Lisa Montgomery is sitting in a federal prison in Texas. Next month, she is scheduled to be taken to Terre Haute and lethally injected. In 2004, she killed a pregnant woman, cut her open, and took the baby. Montgomery kept the baby girl until she was caught and arrested.The death penalty is a highly controversial and emotional subject. A lot of people go with their gut feeling and base their stance on that. Some folks think all murderers and rapists should be thrown off a cliff. Some people think that only the worst killers should get the needle. A growing number of people think the death penalty should be abolished entirely. For a long time, I thought that the death penalty should be reserved for terrorists and war criminals. My thinking was that such people are too dangerous to be kept alive. Except that most of these people just don't live long enough to answer to a judge and jury. The rare terrorists who do get caught and convicted in the US are put in an administrative maximum prison, or AdMax for short. See, a while back the government decided it needed a level of prison security more maximum than maximum, so they came up with AdMax. AdMax inmates don't go to lunch, play in the yard, or even get to pick up trash along the highway. They spend 23 hours a day sitting in the cell and they get one hour of exercise where they walk around in a concrete pit. As it stands now, there are no AdMax facilities for women, since no women up to this point have created that kind of a security concern. Instead, Lisa Montgomery is on suicide watch in the Federal Medical Center in Fort Worth. She doesn't get to have socks, underwear, or anything that someone might have used to harm themselves in the past. Guards watch her go to the bathroom. Take a moment to appreciate this irony: the government is going to a lot of trouble to keep this woman from killing herself so that she can be killed by a designated government employee. Also, they plan on transporting her more than 800 miles to get this done. As if there is nobody in Texas who knows anything about executions. Only the government can make death this complicated. Lisa Montgomery is a mother of four and suffered from physical and sexual abuse as a child. If you don't feel sorry for her because of what she did, that's understandable. I'm not writing this to save her life. I'm writing this to protect due process. Everyone in jail or prison has a right to a lawyer. If the government starts making exceptions for really bad people or during times of crisis, they'll keep finding reasons to make exceptions. There might come a time where you or someone you love needs a lawyer, and you'll just be told "no". Lisa Montgomery's lawyers have both been infected with COVID-19 as a result of having to fly back and forth to Texas from their offices in Tennessee. Lisa Montgomery's execution should at least be delayed until her lawyers can safely represent her. It is bizarre and macabre that the Trump Administration would make federal executions a priority during a pandemic and his last year in office, but here we are. A lame duck president has nothing to gain or lose politically by commuting a death sentence. This will be the time when we really get to know what kind of man Trump is. https://www.newsweek.com/aclu-files-lawsuit-end-torturous-conditions-lisa-montgomery-1547625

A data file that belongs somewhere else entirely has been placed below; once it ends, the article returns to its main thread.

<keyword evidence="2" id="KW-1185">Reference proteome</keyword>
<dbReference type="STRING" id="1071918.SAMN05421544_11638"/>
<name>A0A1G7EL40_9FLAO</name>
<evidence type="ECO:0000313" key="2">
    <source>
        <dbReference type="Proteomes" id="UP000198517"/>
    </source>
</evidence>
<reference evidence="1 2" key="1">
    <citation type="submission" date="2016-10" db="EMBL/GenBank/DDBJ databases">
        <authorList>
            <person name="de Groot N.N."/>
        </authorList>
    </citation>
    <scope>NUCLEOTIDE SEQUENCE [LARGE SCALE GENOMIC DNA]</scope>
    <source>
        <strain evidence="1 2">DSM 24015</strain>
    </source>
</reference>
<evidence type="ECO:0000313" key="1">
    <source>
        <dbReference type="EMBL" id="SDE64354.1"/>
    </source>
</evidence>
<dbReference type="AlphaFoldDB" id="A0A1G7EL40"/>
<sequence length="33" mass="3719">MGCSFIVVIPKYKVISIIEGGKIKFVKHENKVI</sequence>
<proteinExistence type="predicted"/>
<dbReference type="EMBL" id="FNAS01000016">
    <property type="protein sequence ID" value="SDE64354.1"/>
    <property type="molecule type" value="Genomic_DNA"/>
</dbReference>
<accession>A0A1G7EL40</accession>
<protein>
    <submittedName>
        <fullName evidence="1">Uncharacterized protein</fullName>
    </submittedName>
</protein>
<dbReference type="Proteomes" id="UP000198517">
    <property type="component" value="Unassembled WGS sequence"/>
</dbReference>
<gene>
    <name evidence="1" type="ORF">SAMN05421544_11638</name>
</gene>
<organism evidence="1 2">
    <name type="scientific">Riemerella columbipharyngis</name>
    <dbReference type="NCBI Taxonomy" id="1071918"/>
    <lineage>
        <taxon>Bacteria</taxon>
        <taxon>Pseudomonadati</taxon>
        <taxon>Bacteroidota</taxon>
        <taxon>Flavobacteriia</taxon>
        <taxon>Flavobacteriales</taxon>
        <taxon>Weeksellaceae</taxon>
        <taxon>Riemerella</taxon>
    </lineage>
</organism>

Tuesday, November 17, 2020
Wednesday, November 11, 2020
Today is Veterans Day. November 11th was chosen because World War 1 ended on that day. That was supposed to be the war to end all wars, but it had a sequel. Sequels are great for Hollywood, not so much for soldiers and people who live near combat zones. Neither world wars nor civil wars should have sequels.
Tuesday, November 03, 2020